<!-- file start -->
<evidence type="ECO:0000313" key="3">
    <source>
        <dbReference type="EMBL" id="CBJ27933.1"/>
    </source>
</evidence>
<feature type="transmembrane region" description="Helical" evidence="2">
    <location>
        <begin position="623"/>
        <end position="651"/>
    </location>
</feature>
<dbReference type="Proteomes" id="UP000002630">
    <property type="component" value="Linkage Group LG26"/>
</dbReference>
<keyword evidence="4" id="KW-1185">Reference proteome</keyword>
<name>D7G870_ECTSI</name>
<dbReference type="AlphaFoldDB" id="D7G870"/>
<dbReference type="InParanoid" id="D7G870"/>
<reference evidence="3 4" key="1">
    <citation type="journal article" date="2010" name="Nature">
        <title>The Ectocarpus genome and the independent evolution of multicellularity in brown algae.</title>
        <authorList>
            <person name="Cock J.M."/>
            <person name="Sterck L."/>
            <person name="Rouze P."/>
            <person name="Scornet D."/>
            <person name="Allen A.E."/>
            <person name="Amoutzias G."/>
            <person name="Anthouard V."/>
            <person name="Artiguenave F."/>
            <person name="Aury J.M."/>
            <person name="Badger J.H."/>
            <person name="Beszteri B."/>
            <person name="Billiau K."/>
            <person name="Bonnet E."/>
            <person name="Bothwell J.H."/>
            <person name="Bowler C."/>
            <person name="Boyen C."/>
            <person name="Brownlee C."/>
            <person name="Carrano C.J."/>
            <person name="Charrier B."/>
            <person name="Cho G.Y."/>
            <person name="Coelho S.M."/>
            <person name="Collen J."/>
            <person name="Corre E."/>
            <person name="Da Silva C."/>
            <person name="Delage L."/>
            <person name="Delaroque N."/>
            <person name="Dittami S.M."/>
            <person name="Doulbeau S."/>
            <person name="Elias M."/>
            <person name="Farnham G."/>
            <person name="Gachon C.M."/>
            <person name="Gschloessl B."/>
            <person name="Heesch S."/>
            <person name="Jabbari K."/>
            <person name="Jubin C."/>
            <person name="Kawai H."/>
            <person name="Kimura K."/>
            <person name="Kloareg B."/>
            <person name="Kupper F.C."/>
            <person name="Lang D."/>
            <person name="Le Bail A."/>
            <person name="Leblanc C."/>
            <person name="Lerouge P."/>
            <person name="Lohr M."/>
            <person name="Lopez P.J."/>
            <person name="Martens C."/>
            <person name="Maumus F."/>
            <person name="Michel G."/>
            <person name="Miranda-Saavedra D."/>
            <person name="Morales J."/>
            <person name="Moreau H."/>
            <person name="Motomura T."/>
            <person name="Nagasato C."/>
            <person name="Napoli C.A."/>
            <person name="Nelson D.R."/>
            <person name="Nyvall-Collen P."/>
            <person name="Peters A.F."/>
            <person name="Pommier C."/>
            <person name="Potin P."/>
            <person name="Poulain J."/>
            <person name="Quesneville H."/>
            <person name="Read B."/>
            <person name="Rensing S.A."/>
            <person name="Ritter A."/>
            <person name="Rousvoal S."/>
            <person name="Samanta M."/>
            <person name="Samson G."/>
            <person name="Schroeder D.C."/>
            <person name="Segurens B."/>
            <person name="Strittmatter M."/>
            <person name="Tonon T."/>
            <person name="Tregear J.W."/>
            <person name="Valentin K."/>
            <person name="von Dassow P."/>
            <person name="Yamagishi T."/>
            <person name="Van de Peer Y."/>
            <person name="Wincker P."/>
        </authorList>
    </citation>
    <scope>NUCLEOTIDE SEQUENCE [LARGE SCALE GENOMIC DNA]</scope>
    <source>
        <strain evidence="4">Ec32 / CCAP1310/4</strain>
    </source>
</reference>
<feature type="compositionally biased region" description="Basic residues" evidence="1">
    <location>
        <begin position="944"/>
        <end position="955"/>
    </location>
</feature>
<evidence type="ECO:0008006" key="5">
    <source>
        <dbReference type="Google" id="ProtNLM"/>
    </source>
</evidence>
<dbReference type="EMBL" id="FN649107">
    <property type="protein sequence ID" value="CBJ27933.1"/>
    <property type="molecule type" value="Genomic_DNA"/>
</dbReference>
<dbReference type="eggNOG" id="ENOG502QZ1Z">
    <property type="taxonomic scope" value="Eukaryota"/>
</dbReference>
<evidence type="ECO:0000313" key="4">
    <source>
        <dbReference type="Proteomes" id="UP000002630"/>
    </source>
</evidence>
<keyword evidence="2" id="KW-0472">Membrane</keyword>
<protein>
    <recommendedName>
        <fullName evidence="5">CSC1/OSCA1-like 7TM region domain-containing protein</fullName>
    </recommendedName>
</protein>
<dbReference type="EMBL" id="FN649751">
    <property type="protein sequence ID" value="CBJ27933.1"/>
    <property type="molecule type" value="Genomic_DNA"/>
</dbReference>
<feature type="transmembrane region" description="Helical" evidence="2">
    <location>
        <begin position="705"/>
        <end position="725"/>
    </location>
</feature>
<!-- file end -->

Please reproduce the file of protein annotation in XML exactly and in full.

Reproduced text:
<evidence type="ECO:0000313" key="3">
    <source>
        <dbReference type="EMBL" id="CBJ27933.1"/>
    </source>
</evidence>
<feature type="transmembrane region" description="Helical" evidence="2">
    <location>
        <begin position="623"/>
        <end position="651"/>
    </location>
</feature>
<dbReference type="Proteomes" id="UP000002630">
    <property type="component" value="Linkage Group LG26"/>
</dbReference>
<keyword evidence="4" id="KW-1185">Reference proteome</keyword>
<name>D7G870_ECTSI</name>
<dbReference type="AlphaFoldDB" id="D7G870"/>
<dbReference type="InParanoid" id="D7G870"/>
<reference evidence="3 4" key="1">
    <citation type="journal article" date="2010" name="Nature">
        <title>The Ectocarpus genome and the independent evolution of multicellularity in brown algae.</title>
        <authorList>
            <person name="Cock J.M."/>
            <person name="Sterck L."/>
            <person name="Rouze P."/>
            <person name="Scornet D."/>
            <person name="Allen A.E."/>
            <person name="Amoutzias G."/>
            <person name="Anthouard V."/>
            <person name="Artiguenave F."/>
            <person name="Aury J.M."/>
            <person name="Badger J.H."/>
            <person name="Beszteri B."/>
            <person name="Billiau K."/>
            <person name="Bonnet E."/>
            <person name="Bothwell J.H."/>
            <person name="Bowler C."/>
            <person name="Boyen C."/>
            <person name="Brownlee C."/>
            <person name="Carrano C.J."/>
            <person name="Charrier B."/>
            <person name="Cho G.Y."/>
            <person name="Coelho S.M."/>
            <person name="Collen J."/>
            <person name="Corre E."/>
            <person name="Da Silva C."/>
            <person name="Delage L."/>
            <person name="Delaroque N."/>
            <person name="Dittami S.M."/>
            <person name="Doulbeau S."/>
            <person name="Elias M."/>
            <person name="Farnham G."/>
            <person name="Gachon C.M."/>
            <person name="Gschloessl B."/>
            <person name="Heesch S."/>
            <person name="Jabbari K."/>
            <person name="Jubin C."/>
            <person name="Kawai H."/>
            <person name="Kimura K."/>
            <person name="Kloareg B."/>
            <person name="Kupper F.C."/>
            <person name="Lang D."/>
            <person name="Le Bail A."/>
            <person name="Leblanc C."/>
            <person name="Lerouge P."/>
            <person name="Lohr M."/>
            <person name="Lopez P.J."/>
            <person name="Martens C."/>
            <person name="Maumus F."/>
            <person name="Michel G."/>
            <person name="Miranda-Saavedra D."/>
            <person name="Morales J."/>
            <person name="Moreau H."/>
            <person name="Motomura T."/>
            <person name="Nagasato C."/>
            <person name="Napoli C.A."/>
            <person name="Nelson D.R."/>
            <person name="Nyvall-Collen P."/>
            <person name="Peters A.F."/>
            <person name="Pommier C."/>
            <person name="Potin P."/>
            <person name="Poulain J."/>
            <person name="Quesneville H."/>
            <person name="Read B."/>
            <person name="Rensing S.A."/>
            <person name="Ritter A."/>
            <person name="Rousvoal S."/>
            <person name="Samanta M."/>
            <person name="Samson G."/>
            <person name="Schroeder D.C."/>
            <person name="Segurens B."/>
            <person name="Strittmatter M."/>
            <person name="Tonon T."/>
            <person name="Tregear J.W."/>
            <person name="Valentin K."/>
            <person name="von Dassow P."/>
            <person name="Yamagishi T."/>
            <person name="Van de Peer Y."/>
            <person name="Wincker P."/>
        </authorList>
    </citation>
    <scope>NUCLEOTIDE SEQUENCE [LARGE SCALE GENOMIC DNA]</scope>
    <source>
        <strain evidence="4">Ec32 / CCAP1310/4</strain>
    </source>
</reference>
<feature type="compositionally biased region" description="Basic residues" evidence="1">
    <location>
        <begin position="944"/>
        <end position="955"/>
    </location>
</feature>
<evidence type="ECO:0008006" key="5">
    <source>
        <dbReference type="Google" id="ProtNLM"/>
    </source>
</evidence>
<dbReference type="EMBL" id="FN649107">
    <property type="protein sequence ID" value="CBJ27933.1"/>
    <property type="molecule type" value="Genomic_DNA"/>
</dbReference>
<dbReference type="eggNOG" id="ENOG502QZ1Z">
    <property type="taxonomic scope" value="Eukaryota"/>
</dbReference>
<evidence type="ECO:0000313" key="4">
    <source>
        <dbReference type="Proteomes" id="UP000002630"/>
    </source>
</evidence>
<keyword evidence="2" id="KW-0472">Membrane</keyword>
<protein>
    <recommendedName>
        <fullName evidence="5">CSC1/OSCA1-like 7TM region domain-containing protein</fullName>
    </recommendedName>
</protein>
<dbReference type="EMBL" id="FN649751">
    <property type="protein sequence ID" value="CBJ27933.1"/>
    <property type="molecule type" value="Genomic_DNA"/>
</dbReference>
<feature type="transmembrane region" description="Helical" evidence="2">
    <location>
        <begin position="705"/>
        <end position="725"/>
    </location>
</feature>